Kri-Kri: Crete’s most famous animal is
also known as Agrimi, or Cretan goat. The Kri-Kri is the
only wild goat species still living in Europe. The Kri-Kri
came very close to extinction at one point, but thanks to
conservation efforts, their numbers have since increased
to 2500. Most of these live in and around the Samaria
Gorge and some of the uninhabited satellite islands. It is
not clear if the Kri-Kri was introduced from Turkey in the
early days of settlement of if they were there prior to
humanity. As a tourist, it’s very unlikely you’ll see one,
because the Kri-Kri is a very shy animal. There are some
in the city park of Rethymno, but I was told they were not
there anymore on my last visit in summer 2008). Please
note that most Cretans call the Kri-Kri ‘Agrimi’.
Cretan Wild Cat (Latin Felis Silvestris Agrius, Greek
Fourokattos): The rarest mammals in Europe – there are
only a handful left.
Mediterranean Monk Seal (Monachus Monachus): Like most
seals in the world they were hunted for their skin. The
few left are now living in protected zones on the
uninhabited islands to the south of Crete.
Cretan Spiny Mouse (Acomys Minous): This is another
species of animal which can only be found on Crete. The
Cretan Spiny Mouse lives in dry, rocky areas.
You’ll often see dolphins in the seas around Crete. They
sometimes follow ferries. Whales are a considerably rarer
sight in this area of the Mediterranean, but they have
The following mammals exist in Greece, but NOT on Crete:
Foxes (rabies is therefore rare to non-existent on Crete),
wolves, deers, wild boars, chamois, ibex and brown bears.
These mammals do exist on Crete: Mice (common vole, house
mice), hedgehogs, rats, badgers (Crete has its own
subspecies of badger), hares, rabbits, weasels, ermines,
various animals from the mustelidaes family, and various
species of bat.
Vultures: If you go up to the mountain regions of Crete,
you may well see the spectacle of vultures circling in the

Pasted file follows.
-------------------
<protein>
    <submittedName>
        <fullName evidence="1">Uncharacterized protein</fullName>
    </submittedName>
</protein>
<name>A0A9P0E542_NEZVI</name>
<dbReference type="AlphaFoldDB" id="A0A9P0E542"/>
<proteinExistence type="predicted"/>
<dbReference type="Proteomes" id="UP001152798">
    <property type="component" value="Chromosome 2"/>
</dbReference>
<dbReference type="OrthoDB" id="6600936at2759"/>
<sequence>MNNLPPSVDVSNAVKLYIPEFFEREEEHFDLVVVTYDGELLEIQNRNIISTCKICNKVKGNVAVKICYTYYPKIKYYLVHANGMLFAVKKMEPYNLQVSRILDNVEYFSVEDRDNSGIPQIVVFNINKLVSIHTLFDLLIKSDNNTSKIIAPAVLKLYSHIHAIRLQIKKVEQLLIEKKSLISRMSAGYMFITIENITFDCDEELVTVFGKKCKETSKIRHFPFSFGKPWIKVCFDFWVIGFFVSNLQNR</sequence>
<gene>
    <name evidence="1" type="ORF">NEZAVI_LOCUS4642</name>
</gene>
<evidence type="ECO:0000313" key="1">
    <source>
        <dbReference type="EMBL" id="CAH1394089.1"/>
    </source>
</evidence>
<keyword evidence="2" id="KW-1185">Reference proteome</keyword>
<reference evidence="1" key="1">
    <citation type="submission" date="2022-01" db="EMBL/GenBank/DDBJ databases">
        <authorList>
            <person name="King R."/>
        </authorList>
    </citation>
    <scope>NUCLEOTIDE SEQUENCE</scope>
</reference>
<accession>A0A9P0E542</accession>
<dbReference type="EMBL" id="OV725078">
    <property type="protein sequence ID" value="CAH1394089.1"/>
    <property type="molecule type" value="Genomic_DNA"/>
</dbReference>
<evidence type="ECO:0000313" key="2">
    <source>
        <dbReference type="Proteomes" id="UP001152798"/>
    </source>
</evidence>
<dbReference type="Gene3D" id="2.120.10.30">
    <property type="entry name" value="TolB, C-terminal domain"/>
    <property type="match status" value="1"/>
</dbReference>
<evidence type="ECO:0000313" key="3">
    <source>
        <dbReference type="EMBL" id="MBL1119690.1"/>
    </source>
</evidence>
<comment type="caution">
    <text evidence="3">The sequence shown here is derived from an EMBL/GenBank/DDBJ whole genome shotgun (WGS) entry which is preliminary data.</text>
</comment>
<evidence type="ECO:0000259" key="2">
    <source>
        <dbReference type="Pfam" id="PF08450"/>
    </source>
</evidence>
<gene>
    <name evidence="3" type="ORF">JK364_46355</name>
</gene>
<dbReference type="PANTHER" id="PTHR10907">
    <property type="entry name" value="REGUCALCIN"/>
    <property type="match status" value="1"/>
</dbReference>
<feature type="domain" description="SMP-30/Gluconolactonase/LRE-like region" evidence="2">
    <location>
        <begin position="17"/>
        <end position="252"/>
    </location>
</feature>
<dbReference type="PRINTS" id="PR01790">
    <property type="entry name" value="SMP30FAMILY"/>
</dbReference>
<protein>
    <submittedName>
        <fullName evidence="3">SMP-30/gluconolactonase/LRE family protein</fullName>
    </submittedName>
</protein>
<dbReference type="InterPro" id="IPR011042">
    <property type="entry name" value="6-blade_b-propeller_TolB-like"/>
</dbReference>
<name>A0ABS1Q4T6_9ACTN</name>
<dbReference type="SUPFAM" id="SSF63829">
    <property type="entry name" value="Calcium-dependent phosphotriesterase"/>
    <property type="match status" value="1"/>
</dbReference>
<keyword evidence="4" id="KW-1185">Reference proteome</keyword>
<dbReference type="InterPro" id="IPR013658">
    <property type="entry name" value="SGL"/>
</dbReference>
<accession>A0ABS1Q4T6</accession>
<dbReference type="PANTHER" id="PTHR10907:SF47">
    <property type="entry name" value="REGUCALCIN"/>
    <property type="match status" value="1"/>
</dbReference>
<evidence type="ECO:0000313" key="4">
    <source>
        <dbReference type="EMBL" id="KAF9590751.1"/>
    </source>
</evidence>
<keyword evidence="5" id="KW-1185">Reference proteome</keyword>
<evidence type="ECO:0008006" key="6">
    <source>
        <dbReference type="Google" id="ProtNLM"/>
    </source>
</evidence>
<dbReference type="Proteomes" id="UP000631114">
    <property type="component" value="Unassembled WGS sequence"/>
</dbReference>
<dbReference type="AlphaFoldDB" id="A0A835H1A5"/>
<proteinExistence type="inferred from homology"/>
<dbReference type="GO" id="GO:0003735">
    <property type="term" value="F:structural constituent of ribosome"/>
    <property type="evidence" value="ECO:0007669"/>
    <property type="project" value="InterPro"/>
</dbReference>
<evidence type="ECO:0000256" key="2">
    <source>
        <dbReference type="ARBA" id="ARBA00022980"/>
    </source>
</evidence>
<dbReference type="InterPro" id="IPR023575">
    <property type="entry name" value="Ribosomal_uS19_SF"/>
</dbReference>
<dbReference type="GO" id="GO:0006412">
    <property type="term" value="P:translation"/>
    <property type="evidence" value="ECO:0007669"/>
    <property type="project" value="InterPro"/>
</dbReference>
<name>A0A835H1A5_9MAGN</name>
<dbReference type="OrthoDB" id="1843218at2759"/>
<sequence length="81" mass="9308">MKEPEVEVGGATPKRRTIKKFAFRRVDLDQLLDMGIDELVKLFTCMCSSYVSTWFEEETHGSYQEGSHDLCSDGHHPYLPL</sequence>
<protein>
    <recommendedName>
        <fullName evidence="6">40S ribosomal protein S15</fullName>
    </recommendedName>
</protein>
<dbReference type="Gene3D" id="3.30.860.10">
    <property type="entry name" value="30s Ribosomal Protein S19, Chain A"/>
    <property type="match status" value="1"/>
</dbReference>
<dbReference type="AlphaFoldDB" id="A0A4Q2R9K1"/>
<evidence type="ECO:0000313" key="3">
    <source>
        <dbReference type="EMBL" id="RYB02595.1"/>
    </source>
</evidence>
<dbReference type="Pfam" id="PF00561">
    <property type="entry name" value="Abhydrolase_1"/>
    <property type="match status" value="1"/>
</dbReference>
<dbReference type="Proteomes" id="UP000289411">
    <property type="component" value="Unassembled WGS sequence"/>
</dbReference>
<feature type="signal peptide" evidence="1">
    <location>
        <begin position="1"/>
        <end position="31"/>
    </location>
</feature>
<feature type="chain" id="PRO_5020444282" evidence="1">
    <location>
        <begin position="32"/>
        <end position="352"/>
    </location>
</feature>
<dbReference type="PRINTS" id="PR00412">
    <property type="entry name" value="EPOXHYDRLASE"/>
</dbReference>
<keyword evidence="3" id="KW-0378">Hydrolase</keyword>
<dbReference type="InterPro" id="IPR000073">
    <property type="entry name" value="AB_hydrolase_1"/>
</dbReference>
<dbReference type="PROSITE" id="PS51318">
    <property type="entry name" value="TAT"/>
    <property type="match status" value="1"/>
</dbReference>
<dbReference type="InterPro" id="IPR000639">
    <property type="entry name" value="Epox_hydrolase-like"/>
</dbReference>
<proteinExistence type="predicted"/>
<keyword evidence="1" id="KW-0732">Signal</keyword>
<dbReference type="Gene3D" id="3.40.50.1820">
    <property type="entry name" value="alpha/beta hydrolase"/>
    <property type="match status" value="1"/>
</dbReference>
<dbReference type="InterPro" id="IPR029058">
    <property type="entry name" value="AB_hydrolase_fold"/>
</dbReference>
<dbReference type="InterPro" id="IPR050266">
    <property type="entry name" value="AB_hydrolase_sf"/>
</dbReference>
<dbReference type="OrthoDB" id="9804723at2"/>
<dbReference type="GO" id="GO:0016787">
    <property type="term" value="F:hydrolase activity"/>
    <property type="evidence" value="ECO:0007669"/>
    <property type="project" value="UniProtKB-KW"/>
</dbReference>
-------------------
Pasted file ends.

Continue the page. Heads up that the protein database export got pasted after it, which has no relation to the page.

air. They are looking for carrion. Rumour has it that some
hikers, having died after an accident, provided these
birds with a meal. More typically though, vultures eat
dead goats, rabbits and sheep. Griffon Vultures (Gyrates
Fulvous) are more common than Bearded Vultures.
Golden Eagles (Apulia Chrysaetos): These can be seen
sometimes, but they’re just as rare in Crete as they are
in the other mountainous regions of Europe. On the south
coast, near Matala, you can find ospreys (Pandion
Other birds on Crete: To mention a few; Buzzards,
kestrels, Eleonora’s falcons, woodchats, shrikes, shoughs,
bitterns, storks, quails, coots, mallards, blackbirds,
sparrows and pigeons. In the north west of Crete there are
Crete is an excellent place to go birdwatching in Spring,
since many migratory birds pass over on their way from
Africa to Europe. You can also see purple flamingos
(Phoenicopterus Ruber) at this time of year.
Other Animals: The rare Loggerhead Sea Turtles (Caretta
Caretta) is a famous visitor to Crete. Whilst they don’t
live their, the females visit some beaches on the north
coast to lay their eggs. These beaches, most near to big
cities like Rethymno,
Matala, take about one
thousand nests a year. The turtles bury their eggs in the
sand, but are disturbed at night-time by lights.
Enviromentalists have been fighting for more protection on
beaches against hotels, bars and lobbying the government.
The nests are often marked. Do not use any lights on the
beach at night-time.
Sharks Crete: There are very few sharks, and
accidents are rare – I have never heard of any.
You will see a lot of lizards on your stay in Crete. Some
species are up to 80cm long, but most are far smaller than
that. Chameleons also live in Crete. In spring, you’ll see
a lot of butterflies with many different colours. Nobody
knows how many species of insect live in Crete. In former
times, locusts were a big pest for Crete, attacking in
billions and eating everything in sight. Nowadays locusts
are much rarer, and no problem any more.
Extinct Animals on Crete:
Before humans arrived, Crete was home to dwarf elephants
(Elephas Creticus), which were no bigger than cows.
Continuing in mini-animals, Crete was also home to a
pig-sized hippopotamus (Hippopotamus Creuzbergi) and deer
the size of dogs. These animals are thought to have been
small due to the lack of food on the dry island, and,
lacking natural enemies, did not need strength. They
probably arrived in Crete on driftwood. Unfortunately,
when the first humans came to Crete, they were quickly
extinct; those not killed by humans were decimated by the
dogs bought with them. Many animals met extinction on
Crete in the Ice Age, too. Very few bones have been
located until recent times. Most species mentioned above
became extinct between 15,000 – 5000 BC.